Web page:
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The Department of Transportation sent a clear message to airlines serving the United States on Friday, reminding carriers to reimburse travelers whose flights are canceled by the airline.
Even the title of the missive was heavy. In its “enforcement notice”, DOT stated that “carriers have a long-standing obligation to provide prompt reimbursement to a passenger with a ticket when the carrier cancels the passenger’s flight or makes a significant change in the schedule and that the passenger chooses not to accept the alternative offered by the carrier. “
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Demand for air travel has plummeted following the coronavirus pandemic, and airlines around the world are running out of cash as they try to maintain their payroll and meet other travel expenses. exploitation even as revenues dry up. As a result, many carriers have attempted to save their money by issuing vouchers for future trips – instead of refunds – when they canceled flights.
Related: Airline coronavirus waivers.
This change has attracted an increasing number of consumer complaints. Underlining the growing attention to the issue, a group of US senators weighed in on the subject this week in open letters to airline executives who implored them to change these policies.
Now the DOT is making it clear that even the extraordinary circumstances created by the COIVD-19 pandemic are no excuse for airlines to flout the law and that this has not gone unnoticed.
Related: 5 things to know about the $ 50 billion coronavirus assistance program for airlines.
“The obligation of the airlines to provide refunds, including the price of the ticket and the optional fees charged for the services which a passenger is unable to use, does not cease when the disruptions to the flight escape the carrier control (for example, due to government restrictions), ”said the ministry in a statement. “The Aviation Enforcement Office will monitor airline reimbursement policies and practices and take the necessary enforcement action. “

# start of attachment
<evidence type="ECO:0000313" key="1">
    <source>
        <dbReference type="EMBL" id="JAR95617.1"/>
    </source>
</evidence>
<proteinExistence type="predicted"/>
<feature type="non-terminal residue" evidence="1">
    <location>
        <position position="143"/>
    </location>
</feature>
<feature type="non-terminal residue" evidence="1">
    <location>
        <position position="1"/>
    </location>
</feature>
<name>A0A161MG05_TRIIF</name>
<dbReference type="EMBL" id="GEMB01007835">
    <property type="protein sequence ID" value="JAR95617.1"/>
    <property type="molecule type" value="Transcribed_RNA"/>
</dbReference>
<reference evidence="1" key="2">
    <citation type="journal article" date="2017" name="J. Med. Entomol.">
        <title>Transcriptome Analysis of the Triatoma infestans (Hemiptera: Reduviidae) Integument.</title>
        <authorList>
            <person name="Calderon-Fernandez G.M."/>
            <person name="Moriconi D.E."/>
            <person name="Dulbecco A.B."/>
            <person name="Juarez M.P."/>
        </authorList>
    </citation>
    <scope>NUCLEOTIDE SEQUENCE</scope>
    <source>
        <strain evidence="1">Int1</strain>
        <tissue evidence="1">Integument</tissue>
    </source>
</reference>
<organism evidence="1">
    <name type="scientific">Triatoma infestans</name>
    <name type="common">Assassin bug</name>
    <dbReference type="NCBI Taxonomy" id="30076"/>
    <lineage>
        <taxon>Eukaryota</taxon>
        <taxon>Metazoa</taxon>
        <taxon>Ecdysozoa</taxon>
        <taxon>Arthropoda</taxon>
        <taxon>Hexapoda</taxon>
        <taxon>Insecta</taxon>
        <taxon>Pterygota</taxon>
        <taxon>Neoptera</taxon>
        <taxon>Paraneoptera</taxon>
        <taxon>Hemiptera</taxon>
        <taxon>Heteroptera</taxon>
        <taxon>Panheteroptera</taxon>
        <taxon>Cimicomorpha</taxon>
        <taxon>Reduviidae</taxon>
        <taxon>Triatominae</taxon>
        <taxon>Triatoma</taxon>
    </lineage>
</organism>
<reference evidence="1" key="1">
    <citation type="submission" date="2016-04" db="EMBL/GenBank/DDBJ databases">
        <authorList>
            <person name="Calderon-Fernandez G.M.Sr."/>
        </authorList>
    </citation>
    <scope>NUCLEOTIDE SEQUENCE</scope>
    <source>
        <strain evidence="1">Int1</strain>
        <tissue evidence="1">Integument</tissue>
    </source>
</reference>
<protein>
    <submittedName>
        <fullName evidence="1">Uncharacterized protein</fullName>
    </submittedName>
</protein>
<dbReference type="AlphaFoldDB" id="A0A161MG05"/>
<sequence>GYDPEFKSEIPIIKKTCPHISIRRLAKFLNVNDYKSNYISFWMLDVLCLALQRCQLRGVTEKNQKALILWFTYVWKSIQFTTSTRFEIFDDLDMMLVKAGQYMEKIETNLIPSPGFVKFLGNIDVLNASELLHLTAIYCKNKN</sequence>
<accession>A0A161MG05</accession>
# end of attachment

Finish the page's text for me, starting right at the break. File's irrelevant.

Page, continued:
The reimbursement rules apply even when only one segment of a route is canceled, provided that each stage is on the same ticket.
“The obligation to reimburse passengers includes the reimbursement of all unused segments of a single ticket when a carrier cancels or significantly modifies one or more segments of the passenger’s itinerary, and the passenger chooses not to travel, “said a DOT spokesperson in an email. .
The ministry has recognized, however, that in these unusual times, airlines may find it difficult to comply immediately. In its memo, the agency suggested there would be some leeway to give carriers time to go online, but it didn’t specify exactly how much loose airlines could get.
With the warning issued on Friday, a number of airlines may want to reconsider their existing policies.
Among them, JetBlue. He recently announced a “temporary” policy that would prohibit passengers from being reimbursed even if their flight is canceled, as long as the carrier can accommodate them within 24 hours of their originally scheduled itinerary. “
This policy is only in effect until April 15, but it is unclear whether DOT would even tolerate a temporary decision not to follow its reimbursement rules.
United also criticized the fact that it is more difficult to obtain reimbursements for a coronavirus. More recently, the airline has stated that it will only issue travel credits for routes that would generally qualify for refunds, and these credits would become refundable if they were not used after one year.
And, internationally, Air France and KLM, citing “the high degree of uncertainty surrounding air travel and the large number of claims for reimbursement,” said they would not issue refunds for flights canceled during of a coronavirus. These carriers will likely now need to adjust this policy, at least on their services to and from the United States, in accordance with the new DOT guidelines.
Read more: TSA projections reflect the slowdown in travel.
Photo presented by Smith Collection / Gado / Getty Images.
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WATCH: How to get a refund on your plane ticket (provided by Buzz60)